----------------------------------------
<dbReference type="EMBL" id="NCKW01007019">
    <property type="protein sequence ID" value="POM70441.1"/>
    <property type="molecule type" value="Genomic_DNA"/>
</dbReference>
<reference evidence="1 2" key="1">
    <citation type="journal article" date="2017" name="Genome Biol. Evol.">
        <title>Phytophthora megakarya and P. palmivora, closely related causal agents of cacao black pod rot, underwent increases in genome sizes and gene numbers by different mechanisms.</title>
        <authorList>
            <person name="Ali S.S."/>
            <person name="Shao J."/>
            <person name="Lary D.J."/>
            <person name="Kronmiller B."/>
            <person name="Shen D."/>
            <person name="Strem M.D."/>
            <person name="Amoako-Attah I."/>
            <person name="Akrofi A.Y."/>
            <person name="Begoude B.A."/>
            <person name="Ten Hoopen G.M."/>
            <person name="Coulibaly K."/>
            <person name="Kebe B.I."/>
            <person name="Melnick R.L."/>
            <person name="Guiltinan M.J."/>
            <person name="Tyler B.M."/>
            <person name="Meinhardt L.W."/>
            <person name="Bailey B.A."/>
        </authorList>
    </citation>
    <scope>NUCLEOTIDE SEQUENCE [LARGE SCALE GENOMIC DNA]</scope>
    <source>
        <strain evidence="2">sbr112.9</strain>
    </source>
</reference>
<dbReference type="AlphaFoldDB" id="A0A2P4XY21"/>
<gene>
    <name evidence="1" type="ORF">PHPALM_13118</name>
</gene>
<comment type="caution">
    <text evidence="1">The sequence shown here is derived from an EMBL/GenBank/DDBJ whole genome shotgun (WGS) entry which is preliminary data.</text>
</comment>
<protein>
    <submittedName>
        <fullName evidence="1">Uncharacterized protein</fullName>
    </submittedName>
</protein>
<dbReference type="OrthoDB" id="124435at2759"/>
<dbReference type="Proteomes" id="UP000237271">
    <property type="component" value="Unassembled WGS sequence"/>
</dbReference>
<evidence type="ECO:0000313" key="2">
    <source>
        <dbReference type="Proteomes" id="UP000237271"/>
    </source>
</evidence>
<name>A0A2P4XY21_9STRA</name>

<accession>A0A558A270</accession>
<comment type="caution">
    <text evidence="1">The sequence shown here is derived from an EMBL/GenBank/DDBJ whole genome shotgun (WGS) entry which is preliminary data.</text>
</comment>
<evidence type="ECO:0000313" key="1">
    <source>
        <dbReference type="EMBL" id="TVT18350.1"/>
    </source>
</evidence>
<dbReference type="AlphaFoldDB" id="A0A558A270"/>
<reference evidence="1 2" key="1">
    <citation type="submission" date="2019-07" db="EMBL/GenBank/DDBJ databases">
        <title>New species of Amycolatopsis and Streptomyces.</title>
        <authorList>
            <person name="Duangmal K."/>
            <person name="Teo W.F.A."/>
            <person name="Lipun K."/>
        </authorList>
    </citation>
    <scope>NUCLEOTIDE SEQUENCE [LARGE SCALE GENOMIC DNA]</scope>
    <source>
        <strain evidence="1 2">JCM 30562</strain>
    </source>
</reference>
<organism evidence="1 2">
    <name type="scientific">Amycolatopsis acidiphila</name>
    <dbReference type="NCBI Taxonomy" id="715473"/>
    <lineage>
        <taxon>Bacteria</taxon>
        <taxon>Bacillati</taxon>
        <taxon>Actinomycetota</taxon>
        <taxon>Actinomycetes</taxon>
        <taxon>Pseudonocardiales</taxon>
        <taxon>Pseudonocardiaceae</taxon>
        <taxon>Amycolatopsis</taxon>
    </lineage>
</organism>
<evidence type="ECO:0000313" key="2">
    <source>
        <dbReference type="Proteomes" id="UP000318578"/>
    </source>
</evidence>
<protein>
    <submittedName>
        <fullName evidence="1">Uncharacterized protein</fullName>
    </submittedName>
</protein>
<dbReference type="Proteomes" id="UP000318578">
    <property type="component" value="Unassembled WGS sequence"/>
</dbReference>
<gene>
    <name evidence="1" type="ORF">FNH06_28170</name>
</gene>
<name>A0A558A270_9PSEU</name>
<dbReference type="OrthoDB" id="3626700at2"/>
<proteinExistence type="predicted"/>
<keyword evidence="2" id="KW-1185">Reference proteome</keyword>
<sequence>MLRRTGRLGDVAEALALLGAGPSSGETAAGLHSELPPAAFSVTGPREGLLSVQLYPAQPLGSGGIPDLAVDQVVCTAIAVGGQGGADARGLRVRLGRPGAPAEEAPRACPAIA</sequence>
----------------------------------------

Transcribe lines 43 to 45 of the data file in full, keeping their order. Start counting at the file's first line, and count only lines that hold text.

    </submittedName>
</protein>
<dbReference type="OrthoDB" id="124435at2759"/>